US resident Cam Barrett grew up in front of a social media audience as her mother documented her childhood and adolescence on Facebook without her consent. She is among the first generation of children whose parents shared the private moments of their lives on the internet. Now at the age of 25, Barrett is using social media to advocate against child exploitation online. She says her childhood exposure to unwanted attention on social media from an early age has left her with bad anxiety (Armont, 2024).

“At 12, I received a DM from a man whom I didn’t know, who saw me riding my bike and told me he followed me home.” – Cam Barrett

Parents who actively choose not to share their children’s face and identity on social media or the internet say that for them, it comes down to consent. Rhiannon Lucy Cosslett says thats she’d like her son to negotiate his digital footprint on his terms, but she understand and respects that other parents feel differently, and also wonders if the children without any digital footprint might wonder why, or feel left out (Cosslett, 2023)

In the context of Australia, the Australian Federal Police has advised parents to think twice and do a privacy checkup before posting back to school photos online. AFP commander Helen Schneider, at the beginning of the school year in 2024, released a warning to the Australian public saying that the police have seen instances of otherwise innocent images being used in child exploitation material or offenders using information from photos, such as school uniforms, to identify and groom children (AFP, 2024).

As part of the privacy checkup, parents were suggested by the AFP Commander to take certain precautions. First, they were asked to check and adjust their privacy settings on social media platforms to ensure their accounts are set to private or “friends only.” When someone else is taking photos of their child, the Commander suggested parents should have a conversation about how the photos will be used and shared. Additionally, the Commander shared that parents should be mindful of the background in photos to avoid revealing their address or location, and refrain from posting their location or “checking in” to places. AFP warned parents to also conceal any logos on their child’s uniform, and keep personal information such as their full name and age private (AFP, 2024).

As per GDPR guidelines, it’s recommended to avoid sharing children’s data unless it’s absolutely necessary, such as when it’s crucial for their safety and protection. Ideally, children’s information should only be disclosed in situations where it clearly benefits them. In cases where sharing with third parties is unavoidable, it’s important to conduct thorough checks and assessments to ensure that the children’s well-being and interests are carefully considered and safeguarded.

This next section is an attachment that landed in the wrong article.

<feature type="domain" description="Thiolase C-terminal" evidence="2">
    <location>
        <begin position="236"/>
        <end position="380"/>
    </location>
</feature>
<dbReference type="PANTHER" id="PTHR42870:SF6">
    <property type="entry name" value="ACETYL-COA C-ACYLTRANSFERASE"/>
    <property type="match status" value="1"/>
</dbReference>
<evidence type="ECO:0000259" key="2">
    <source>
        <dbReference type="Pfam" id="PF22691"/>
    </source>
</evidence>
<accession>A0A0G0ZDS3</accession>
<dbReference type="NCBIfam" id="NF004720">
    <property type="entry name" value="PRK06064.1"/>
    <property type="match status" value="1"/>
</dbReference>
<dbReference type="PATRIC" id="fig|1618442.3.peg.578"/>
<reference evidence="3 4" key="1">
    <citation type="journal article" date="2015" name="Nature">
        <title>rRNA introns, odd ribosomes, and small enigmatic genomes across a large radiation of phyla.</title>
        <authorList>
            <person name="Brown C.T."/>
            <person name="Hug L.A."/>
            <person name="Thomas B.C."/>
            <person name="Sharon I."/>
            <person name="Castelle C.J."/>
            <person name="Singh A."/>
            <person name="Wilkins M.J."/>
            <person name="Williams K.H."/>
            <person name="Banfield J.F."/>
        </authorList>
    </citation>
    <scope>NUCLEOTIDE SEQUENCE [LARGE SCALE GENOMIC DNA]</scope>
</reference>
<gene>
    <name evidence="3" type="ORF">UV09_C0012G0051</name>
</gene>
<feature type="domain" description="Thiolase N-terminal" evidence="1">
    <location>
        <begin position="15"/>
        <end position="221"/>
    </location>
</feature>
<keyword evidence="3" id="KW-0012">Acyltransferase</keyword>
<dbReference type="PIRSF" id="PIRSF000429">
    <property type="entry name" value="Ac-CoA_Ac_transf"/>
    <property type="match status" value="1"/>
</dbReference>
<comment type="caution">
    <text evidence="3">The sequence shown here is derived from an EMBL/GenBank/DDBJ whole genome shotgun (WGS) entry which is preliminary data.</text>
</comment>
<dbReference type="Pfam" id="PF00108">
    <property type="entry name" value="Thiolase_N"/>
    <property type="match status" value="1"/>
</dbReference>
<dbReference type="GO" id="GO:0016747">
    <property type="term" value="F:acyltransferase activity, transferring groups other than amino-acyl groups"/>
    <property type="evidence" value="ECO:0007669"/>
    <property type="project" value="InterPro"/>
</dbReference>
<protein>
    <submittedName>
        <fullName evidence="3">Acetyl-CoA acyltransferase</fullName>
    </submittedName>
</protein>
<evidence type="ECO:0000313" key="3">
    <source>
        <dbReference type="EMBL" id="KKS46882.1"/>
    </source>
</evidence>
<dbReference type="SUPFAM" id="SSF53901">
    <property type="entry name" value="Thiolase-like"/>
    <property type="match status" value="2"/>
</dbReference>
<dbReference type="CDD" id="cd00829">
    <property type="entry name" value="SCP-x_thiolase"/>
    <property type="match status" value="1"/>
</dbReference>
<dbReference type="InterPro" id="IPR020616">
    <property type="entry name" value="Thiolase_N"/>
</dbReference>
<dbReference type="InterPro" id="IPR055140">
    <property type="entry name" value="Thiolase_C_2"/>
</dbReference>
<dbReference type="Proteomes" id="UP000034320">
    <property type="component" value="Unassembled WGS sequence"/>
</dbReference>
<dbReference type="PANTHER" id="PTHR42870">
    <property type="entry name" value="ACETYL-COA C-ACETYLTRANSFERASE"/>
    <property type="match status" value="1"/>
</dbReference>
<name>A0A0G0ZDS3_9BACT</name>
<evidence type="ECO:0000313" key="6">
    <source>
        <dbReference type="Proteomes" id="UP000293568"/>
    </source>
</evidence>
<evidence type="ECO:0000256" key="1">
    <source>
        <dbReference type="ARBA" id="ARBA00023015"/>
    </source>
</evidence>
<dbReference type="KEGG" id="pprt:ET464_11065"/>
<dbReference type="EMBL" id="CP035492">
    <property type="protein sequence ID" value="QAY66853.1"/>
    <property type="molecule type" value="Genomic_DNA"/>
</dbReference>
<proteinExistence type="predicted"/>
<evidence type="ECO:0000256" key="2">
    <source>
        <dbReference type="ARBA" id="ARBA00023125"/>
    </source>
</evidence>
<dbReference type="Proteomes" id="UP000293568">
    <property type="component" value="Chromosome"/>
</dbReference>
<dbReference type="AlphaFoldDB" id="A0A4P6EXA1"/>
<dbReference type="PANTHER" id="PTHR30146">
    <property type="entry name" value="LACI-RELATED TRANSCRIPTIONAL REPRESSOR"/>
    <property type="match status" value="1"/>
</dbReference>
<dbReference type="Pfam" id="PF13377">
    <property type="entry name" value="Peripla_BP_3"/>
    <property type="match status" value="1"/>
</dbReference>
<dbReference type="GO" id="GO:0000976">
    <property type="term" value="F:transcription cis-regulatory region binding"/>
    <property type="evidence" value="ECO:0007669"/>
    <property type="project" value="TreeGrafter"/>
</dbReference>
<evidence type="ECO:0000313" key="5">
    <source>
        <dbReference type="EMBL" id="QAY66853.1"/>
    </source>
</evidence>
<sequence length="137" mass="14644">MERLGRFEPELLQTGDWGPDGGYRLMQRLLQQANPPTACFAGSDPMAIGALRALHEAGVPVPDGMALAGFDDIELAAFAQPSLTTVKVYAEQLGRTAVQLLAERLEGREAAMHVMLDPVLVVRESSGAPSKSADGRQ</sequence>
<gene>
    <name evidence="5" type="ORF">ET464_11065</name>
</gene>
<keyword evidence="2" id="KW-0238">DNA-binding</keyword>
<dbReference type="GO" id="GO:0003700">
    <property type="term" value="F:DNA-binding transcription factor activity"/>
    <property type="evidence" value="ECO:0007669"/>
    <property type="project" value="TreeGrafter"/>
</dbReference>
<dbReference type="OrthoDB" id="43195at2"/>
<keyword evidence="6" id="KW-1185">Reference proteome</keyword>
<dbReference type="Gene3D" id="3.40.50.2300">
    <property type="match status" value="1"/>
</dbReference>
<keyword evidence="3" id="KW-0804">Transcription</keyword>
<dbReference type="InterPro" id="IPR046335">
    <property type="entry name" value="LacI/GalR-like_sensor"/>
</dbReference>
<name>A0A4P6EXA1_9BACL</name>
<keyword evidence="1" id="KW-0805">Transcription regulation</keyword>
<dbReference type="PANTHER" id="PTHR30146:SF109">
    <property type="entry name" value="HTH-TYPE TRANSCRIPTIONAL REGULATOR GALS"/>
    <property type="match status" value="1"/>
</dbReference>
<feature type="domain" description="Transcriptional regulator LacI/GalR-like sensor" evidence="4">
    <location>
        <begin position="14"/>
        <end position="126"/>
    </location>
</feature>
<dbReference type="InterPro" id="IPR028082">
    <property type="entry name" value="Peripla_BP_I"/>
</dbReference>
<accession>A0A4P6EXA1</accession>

Digital platforms present significant risks to children’s privacy through data collection, inadequate parental controls, online tracking, and security vulnerabilities. Additionally, when adults share their children’s Personally Identifiable Information on social media, it exposes them to risks from strangers, acquaintances, and surveillance entities (Minkus, Liu & Ross, 2015).

Without proper guidance and safeguards, children are vulnerable to having their privacy compromised online. Better practices for parents as well as digital platforms are needed to make sure our young generation’s privacy and well being is protected online.

Reference List

Armont, R. (2024). Cam’s childhood was turned into social media content. Now, she’s fighting to protect other kids’ right to privacy. SBS Dateline.

Australian Federal Police. (2024). Parents urged to do little homework before posting back-to-school photos online.

Brosch, A. (2016). When the child is born into the Internet: Sharenting as a growing trend among parents on Facebook.

Esfandiari, M., & Yao, J. (2023). Sharenting as a double-edged sword: evidence from Iran. Information, Communication & Society26(15), 2942–2960.

Federal Trade Commission. (2023). FTC proposes strengthening children’s privacy rule to further limit companies’ ability to monetize children’s data.

Flew, T. (2018). Platforms on trial. Intermedia, 46(2), 24-29.

Flew, T. (2021) ‘Issues of Concern’, in Regulating Platforms. Cambridge, UK: Polity, pp. 72–79.

Grant, A., & Singer, C. (2023). YouTube to limit data collection on children’s ads. The New York Times.

GDPR. (n.d.). Article 8: Conditions applicable to child’s consent in relation to information society services.

Ivánova, V. (2021). Internet addiction in children.

Jones, D. (2023). Social media, kids, Senate bill. NPR.

Livingstone, S. (2017). Children’s rights in the digital age. In The Routledge companion to media and human rights (pp. 104-113). Routledge.

Minkus, T., Liu, K., & Ross, K. W. (2015, May). Children seen but not heard: When parents compromise children’s online privacy. In Proceedings of the 24th international conference on World Wide Web (pp. 776-786).

Singh, K. (2023). Microsoft to pay $20 mln to settle charges it collected children’s information. Reuters.